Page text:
East Herts author Christopher Hadley on the right road with second hit book
Bestselling author Christopher Hadley took his first steps back into Roman history as a schoolboy in Staffordshire exploring the ruins of Letocetum.
The invaders’ base near the Watling Street junction was within cycling distance of his home, and his fascination with this ancient route is the basis of his second critically acclaimed book. The Road: A History of the Romans and Routes into the Past.
In it, the former journalist takes readers on a stroll through East Herts and West Essex and deep into the mists of time, tracing his journey from Braughing to Great Chesterford and unearthing the myriad layers of history, myth and folklore that now make up the original Cobblestones cover laid by the Empire’s legionnaires.
Watling Street was the first road to be carved into the English countryside when the Roman army landed in Kent two millennia ago, and today almost everyone in Britain lives near such a route.
For example, Stane Street, the Roman road linking Ermine Street in Braughing with Colchester, has long been known to pass through Bishop’s Stortford, and now archaeologists excavating the town’s new leisure center at Grange Paddocks have uncovered its surface.
Christopher’s detective story is both an exploration of the skills of the master engineers who built Watling Street and those who left their own footprint on their journey through the ages.
Like his first book, 2019 Hollow Places, an unusual tale of land and legend chronicling Hertfordshire’s legendary dragon slayer, Piers Shonks, the landscape surrounding the Furneux Pelham house he shares with his wife Rebecca, a GP partner at Bishop’s Stortford’s South Street Surgery, and their three children captured his imagination .
The result has already been critically acclaimed. said Gerard DeGroot The times: “There is something beguilingly mysterious about these ancient streets. . .Hadley uses his senses to the full in his search for his street. . .the breadth of his knowledge. . .the beauty of his prose. This book deserves to be read at least twice, first to appreciate what it reveals and then to revel in its effervescent voice. On almost every page, a random passage takes your breath away.”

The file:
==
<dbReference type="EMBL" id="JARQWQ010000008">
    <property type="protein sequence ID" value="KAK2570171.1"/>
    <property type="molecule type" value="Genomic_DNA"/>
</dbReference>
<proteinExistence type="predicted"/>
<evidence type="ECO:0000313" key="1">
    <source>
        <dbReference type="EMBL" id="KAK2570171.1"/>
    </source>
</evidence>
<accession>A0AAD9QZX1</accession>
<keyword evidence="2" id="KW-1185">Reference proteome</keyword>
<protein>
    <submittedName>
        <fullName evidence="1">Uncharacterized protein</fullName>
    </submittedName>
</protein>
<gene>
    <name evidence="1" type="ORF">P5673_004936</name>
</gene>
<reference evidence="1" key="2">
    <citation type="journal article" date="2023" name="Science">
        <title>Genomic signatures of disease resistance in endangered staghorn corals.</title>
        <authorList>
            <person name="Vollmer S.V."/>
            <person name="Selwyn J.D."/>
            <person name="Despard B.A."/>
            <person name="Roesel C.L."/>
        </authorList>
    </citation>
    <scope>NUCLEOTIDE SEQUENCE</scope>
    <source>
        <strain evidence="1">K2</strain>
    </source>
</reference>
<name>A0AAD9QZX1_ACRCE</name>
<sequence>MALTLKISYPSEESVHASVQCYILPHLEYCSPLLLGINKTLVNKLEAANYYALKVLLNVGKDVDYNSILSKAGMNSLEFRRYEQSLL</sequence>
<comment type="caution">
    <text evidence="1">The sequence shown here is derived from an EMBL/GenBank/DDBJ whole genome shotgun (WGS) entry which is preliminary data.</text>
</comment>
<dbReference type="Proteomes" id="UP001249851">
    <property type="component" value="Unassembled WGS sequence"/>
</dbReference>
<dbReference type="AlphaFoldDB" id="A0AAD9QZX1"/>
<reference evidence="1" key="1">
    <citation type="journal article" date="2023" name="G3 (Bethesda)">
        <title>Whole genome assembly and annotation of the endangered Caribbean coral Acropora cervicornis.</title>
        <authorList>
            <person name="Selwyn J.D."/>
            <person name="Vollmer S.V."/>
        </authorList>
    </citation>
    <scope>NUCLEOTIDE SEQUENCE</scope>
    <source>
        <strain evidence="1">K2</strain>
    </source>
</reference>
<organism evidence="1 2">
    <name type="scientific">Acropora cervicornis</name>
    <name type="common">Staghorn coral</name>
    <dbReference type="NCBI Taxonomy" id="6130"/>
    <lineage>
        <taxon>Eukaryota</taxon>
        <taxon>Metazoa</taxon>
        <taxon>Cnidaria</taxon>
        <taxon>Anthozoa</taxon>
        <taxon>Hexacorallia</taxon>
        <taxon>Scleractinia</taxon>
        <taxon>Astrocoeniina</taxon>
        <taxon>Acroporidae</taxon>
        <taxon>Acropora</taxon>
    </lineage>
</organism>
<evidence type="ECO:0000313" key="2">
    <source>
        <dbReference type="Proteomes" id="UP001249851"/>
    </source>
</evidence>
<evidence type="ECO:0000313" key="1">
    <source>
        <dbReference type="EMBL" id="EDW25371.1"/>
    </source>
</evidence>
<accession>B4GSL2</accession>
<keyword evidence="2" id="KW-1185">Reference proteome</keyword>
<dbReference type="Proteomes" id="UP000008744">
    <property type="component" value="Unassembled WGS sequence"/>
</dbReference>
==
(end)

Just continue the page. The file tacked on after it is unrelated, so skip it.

In The Sunday Telegraph, Harry Sidebottom gushed: “Great. . .exciting. . .This is not a dry and prosaic story, but a work of fantasy and a deeply literary book… wonderful prose. . .impressive pictures and succinct sentences…exciting. It is an absolute delight to read and an early contender for any history book of the year list.”
After hollow spots hailed as “the most unexpected history book of the year,” Christopher could have been forgiven for expecting a similar reception The streetbut he took nothing for granted.
He confessed, “If anything, I had less faith in the second book.”
The books evolved together – The street began to take shape during a shaky text hollow spots and his trick of turning “local history” into a much broader arc of human existence has proved a crowd pleaser.
So his doubts have doubled as his third book, already commissioned and in the works, marks a kind of departure from that winning formula, though he’s keeping his premise under wraps for now.
Like its predecessors, it takes shape in a shed at the end of Christopher’s garden and in cafes around Bishop’s Stortford.
The former Bishop’s Stortford Rugby Football Club youth coach, now Cross Fit Coach at Little Hadham, describes his style as non-fiction, creating a compelling narrative based on carefully researched facts.
“On one level, the book is about how amazing the Roman roads are in terms of engineering. No one else has built roads like this,” he said.
Their importance has endured, leaving indelible marks on modern maps that still connect large settlements more than 2,000 years later.
But for Christopher The street is much more than a marvel of construction, it is a metaphor and as inspiring as a great cathedral or a work of art. It’s also a timeline and a connection between fleeting moments in history – a pot knocked off a table in the 1st century ends up in the 16th century.
The book attempts to rekindle the curiosity Christopher felt as a boy exploring the Roman ruins in what is now the village of Wall, and takes author and reader on a journey of discovery.
Describing the exploration of “the closeness to history and the thinness of place,” he noted that as he reflected on why he was writing the book, he also aimed to reveal to readers some of the artistic process and the concept of add another level The street.
He said: “The challenge is to write about something small to tell a much bigger story.”
He will provide further insight into the book and his work to the readers and residents of Bishop’s Stortford during a free talk at Waterstones on South Street on Tuesday (31 January) at 6.30pm.
The Road: A History of the Romans and Routes into the Past is published by Harper Collins Publishers and is currently £17.99 from Waterstones.